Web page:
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Google gets control of android.co.in, wins it from Chinese man based in Wuhan

Google has won an arbitration case against a Chinese national who has registered android.co.in though the company is yet to get the control of the domain.

twitter-logoIndia Today Tech | October 12, 2020 | Updated 14:52 IST
Google has a won a case decided by an arbitrator to get rights to android.co.in (Picture: Reuters)

Highlights

  • Google has a won a case decided by an arbitrator to get rights to android.co.in
  • The domain was registered to Jing Ren, a Chinese national based in Wuhan.
  • Ren earlier also registered tiktok.in and amozon.in.

Google, which supplies Android that powers almost 90 per cent smartphones sold in India, has finally got the rights to the android.co.in. Although, the company is yet to get the control of the domain and currently if you open the domain, you will be greeted by a message saying "no sponsors: Android.co.in currently does not have any sponsors for you." The domain name was registered by Jing Ren, a Chinese national based in Wuhan. He has been forced to give it to Google.

The report comes courtesy Medianama, which saw the order by NIXI (National Internet Exchange of India) transferring the domain name to Google. The arbitrator appointed to ascertain who should own the android.co.in ruled in favour of Google and called Ren an "habitual cyber squatter."

The report notes that Ren was trying to sell the domain name at a price of around Rs 14 lakh ($19,500). Earlier he had also registered tiktok.in and amozon.in and was asked to surrender them in separate cases.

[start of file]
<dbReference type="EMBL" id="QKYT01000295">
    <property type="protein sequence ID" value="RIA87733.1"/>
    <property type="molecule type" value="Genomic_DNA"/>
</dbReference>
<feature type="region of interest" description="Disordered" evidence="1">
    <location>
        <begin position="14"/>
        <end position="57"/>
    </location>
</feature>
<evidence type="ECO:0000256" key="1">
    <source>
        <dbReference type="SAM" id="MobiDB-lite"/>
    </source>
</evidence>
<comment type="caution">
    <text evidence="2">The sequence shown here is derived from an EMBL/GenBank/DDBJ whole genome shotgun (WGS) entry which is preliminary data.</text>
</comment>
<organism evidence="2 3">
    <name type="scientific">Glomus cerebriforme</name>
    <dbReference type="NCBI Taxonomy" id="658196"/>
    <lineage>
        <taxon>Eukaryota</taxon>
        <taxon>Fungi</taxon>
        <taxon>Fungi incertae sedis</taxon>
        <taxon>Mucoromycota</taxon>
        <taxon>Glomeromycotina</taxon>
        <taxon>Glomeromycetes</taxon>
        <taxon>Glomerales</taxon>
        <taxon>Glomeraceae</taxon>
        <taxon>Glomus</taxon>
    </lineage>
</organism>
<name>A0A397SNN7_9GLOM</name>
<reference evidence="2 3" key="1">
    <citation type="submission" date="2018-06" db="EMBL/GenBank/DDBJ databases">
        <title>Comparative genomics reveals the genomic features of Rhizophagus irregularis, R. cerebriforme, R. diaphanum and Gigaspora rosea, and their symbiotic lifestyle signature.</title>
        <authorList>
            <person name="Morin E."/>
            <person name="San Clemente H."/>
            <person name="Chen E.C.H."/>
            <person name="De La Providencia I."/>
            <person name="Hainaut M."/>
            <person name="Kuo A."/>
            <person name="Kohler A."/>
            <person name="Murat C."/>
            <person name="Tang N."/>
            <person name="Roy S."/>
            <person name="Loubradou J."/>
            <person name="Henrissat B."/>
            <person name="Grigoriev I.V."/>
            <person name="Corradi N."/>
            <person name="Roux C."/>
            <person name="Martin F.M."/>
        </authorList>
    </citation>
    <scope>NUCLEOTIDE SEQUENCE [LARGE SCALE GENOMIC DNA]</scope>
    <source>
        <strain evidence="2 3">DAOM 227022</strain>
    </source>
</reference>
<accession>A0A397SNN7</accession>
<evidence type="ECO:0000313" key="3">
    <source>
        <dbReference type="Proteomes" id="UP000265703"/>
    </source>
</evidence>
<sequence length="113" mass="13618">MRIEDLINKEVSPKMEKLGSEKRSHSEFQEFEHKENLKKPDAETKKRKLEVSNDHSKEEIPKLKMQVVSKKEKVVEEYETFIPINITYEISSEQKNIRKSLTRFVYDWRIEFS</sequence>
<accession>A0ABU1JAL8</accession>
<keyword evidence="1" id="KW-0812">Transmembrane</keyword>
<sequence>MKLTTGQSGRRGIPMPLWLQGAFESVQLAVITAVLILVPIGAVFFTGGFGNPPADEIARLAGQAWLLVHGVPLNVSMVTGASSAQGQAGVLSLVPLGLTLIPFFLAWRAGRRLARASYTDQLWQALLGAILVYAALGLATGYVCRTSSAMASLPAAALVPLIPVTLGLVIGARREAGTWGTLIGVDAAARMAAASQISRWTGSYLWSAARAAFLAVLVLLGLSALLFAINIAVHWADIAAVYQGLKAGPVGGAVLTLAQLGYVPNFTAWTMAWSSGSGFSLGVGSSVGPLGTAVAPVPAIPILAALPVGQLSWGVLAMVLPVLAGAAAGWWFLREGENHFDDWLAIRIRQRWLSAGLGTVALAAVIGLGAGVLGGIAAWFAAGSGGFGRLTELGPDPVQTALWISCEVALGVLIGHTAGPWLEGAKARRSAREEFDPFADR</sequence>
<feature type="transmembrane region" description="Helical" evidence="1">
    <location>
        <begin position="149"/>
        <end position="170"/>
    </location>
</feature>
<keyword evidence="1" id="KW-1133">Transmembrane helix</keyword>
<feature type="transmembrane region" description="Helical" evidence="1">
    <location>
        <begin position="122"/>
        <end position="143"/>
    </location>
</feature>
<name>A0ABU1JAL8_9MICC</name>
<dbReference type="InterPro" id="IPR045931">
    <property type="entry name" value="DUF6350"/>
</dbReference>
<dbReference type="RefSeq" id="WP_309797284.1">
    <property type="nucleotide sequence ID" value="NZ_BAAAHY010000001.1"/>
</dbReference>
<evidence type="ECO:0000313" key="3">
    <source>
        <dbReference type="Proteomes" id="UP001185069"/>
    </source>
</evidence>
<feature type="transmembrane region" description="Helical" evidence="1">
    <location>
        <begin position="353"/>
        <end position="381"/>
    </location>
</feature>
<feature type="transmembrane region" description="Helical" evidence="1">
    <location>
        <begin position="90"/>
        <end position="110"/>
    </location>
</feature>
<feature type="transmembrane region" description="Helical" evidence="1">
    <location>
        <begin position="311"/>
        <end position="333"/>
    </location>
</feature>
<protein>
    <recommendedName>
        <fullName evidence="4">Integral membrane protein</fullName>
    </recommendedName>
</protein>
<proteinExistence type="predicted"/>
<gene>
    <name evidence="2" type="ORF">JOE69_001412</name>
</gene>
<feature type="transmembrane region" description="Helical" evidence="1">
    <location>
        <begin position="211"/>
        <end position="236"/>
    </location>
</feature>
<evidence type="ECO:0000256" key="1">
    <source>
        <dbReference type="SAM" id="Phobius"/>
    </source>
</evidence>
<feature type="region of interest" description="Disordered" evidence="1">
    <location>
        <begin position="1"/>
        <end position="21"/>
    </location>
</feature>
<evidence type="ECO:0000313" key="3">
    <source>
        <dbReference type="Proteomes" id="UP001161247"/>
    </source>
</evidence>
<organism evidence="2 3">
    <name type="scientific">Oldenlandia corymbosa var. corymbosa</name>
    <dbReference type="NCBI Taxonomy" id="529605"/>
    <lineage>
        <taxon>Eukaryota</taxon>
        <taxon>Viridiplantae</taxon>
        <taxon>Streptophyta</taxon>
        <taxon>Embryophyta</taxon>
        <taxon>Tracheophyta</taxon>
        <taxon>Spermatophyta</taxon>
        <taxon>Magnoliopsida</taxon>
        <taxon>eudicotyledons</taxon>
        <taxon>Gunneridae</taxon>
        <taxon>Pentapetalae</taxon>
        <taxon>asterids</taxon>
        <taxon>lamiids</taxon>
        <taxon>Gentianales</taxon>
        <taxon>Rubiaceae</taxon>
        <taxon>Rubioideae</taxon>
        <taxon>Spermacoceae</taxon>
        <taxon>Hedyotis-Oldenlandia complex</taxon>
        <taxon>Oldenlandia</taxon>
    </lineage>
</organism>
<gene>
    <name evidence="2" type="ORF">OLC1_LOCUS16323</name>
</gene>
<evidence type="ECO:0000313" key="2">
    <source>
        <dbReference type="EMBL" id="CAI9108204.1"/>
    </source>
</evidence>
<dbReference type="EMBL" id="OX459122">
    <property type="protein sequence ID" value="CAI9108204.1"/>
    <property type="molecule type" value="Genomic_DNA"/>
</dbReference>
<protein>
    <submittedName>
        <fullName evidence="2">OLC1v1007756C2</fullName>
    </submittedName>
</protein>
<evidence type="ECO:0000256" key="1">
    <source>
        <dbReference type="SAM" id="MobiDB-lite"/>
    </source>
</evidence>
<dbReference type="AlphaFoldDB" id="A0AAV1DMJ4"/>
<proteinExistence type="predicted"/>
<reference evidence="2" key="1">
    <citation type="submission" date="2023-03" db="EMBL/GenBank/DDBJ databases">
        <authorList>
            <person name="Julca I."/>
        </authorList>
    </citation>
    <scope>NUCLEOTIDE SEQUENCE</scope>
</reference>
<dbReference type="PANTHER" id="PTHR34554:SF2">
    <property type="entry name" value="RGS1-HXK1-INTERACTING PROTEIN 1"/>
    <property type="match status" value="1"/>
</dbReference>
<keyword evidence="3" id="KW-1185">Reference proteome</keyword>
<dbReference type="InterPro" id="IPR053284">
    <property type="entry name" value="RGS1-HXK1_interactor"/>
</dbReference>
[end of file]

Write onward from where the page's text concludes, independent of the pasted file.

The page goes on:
For Google, it's trouble with domain names is not new. A few months ago, the company lost control of blogspot.in, which suddenly became inaccessible to many users in India. A report noted that the company somehow failed to keep an eye on when the domain was expiring and the blogspot.in was snagged by a firm called Domainming. This broke the blog links for many users, although using the dot com instead of dot in helped users access the blogs.

Then, a few years ago Google had briefly lost control of Google.com. This happened for minutes. The domain was expiring and Google had failed to renew it so it was bought by Sanmay Ved, a former Google employee, for $12. But within minutes Google realised the mistake, and its registrar cancelled the purchase and refunded the money back to Ved.

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